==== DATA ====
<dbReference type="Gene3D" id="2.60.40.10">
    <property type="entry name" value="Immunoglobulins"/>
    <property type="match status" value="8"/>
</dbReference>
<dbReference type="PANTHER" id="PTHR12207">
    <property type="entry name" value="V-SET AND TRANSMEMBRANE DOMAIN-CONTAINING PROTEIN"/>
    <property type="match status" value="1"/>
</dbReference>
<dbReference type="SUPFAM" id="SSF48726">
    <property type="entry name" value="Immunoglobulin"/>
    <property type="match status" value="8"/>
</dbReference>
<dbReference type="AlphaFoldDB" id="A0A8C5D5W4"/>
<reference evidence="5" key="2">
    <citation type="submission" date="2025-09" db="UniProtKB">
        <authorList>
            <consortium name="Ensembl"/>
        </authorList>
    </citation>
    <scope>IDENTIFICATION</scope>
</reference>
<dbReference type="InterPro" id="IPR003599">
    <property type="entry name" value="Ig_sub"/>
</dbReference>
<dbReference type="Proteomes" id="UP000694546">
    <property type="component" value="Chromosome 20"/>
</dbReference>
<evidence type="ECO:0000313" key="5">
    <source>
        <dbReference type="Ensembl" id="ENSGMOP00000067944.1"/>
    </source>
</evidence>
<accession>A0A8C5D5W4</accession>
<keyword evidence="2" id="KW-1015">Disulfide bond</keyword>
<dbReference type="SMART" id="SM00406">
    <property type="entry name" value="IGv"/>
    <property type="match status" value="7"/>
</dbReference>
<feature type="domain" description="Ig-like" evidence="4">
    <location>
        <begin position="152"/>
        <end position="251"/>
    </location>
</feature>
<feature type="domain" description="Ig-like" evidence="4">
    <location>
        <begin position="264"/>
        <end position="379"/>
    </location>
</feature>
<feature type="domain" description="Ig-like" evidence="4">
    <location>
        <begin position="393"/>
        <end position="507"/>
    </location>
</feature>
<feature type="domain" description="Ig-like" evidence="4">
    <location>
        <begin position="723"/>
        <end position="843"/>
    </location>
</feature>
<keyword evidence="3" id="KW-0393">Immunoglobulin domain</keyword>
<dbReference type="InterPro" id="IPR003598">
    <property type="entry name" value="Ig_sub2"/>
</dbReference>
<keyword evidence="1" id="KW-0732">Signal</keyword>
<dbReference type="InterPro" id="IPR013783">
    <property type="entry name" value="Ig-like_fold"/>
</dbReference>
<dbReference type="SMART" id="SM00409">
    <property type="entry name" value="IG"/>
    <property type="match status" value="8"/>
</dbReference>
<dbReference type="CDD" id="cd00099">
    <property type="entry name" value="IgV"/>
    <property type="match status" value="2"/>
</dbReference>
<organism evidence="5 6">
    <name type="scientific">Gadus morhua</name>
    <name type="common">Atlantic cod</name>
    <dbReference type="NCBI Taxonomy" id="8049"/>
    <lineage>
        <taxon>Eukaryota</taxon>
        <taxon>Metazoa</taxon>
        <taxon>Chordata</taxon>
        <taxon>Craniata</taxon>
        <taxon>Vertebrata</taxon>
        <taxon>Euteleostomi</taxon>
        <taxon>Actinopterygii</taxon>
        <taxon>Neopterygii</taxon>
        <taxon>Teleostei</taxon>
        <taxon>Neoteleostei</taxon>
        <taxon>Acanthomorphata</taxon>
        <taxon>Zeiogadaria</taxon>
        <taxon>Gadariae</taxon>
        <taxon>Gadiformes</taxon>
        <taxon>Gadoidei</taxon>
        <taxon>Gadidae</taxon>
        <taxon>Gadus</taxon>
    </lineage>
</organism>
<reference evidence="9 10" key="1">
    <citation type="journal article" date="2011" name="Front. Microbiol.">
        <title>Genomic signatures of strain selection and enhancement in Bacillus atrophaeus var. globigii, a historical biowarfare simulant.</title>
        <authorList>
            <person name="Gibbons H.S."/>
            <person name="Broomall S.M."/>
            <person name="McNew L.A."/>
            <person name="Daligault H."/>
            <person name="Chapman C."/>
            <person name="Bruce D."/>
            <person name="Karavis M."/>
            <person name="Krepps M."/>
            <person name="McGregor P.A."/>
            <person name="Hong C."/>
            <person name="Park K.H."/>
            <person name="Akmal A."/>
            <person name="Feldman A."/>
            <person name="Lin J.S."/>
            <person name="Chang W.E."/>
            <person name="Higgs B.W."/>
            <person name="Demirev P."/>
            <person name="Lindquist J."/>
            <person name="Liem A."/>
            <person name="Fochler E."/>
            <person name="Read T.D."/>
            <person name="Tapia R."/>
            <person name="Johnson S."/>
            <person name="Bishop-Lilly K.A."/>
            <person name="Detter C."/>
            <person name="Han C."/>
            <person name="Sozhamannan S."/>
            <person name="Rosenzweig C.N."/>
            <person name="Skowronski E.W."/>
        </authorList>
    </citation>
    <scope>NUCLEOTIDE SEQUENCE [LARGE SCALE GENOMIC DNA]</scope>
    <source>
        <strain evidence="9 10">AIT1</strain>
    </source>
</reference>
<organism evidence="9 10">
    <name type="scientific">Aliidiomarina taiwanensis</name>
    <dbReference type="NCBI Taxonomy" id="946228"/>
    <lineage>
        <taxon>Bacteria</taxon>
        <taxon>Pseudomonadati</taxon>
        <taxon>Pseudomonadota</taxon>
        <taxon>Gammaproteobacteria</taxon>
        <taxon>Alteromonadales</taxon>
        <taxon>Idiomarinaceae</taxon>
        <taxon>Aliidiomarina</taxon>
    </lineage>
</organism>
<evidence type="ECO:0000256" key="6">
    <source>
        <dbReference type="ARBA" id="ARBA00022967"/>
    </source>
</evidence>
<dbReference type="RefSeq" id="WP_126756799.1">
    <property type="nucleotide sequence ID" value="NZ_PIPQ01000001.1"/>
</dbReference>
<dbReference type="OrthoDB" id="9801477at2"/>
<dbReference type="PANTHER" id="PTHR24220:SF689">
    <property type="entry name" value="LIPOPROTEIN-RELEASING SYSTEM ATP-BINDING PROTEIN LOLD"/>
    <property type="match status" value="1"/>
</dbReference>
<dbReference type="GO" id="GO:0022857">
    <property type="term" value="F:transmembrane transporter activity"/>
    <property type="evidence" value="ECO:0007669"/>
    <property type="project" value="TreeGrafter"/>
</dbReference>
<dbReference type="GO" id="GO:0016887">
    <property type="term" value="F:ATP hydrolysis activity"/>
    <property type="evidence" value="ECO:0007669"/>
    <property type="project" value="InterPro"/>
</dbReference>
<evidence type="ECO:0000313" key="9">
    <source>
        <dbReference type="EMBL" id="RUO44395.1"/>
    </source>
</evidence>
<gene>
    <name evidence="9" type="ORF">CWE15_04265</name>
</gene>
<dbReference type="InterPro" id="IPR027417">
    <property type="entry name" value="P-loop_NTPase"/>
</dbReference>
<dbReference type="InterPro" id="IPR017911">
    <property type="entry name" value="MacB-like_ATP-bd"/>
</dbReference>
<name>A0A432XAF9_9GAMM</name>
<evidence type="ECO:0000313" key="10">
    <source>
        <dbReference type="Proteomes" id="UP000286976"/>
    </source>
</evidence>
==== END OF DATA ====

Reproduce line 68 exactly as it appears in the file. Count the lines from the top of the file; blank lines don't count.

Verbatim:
<dbReference type="InterPro" id="IPR013783">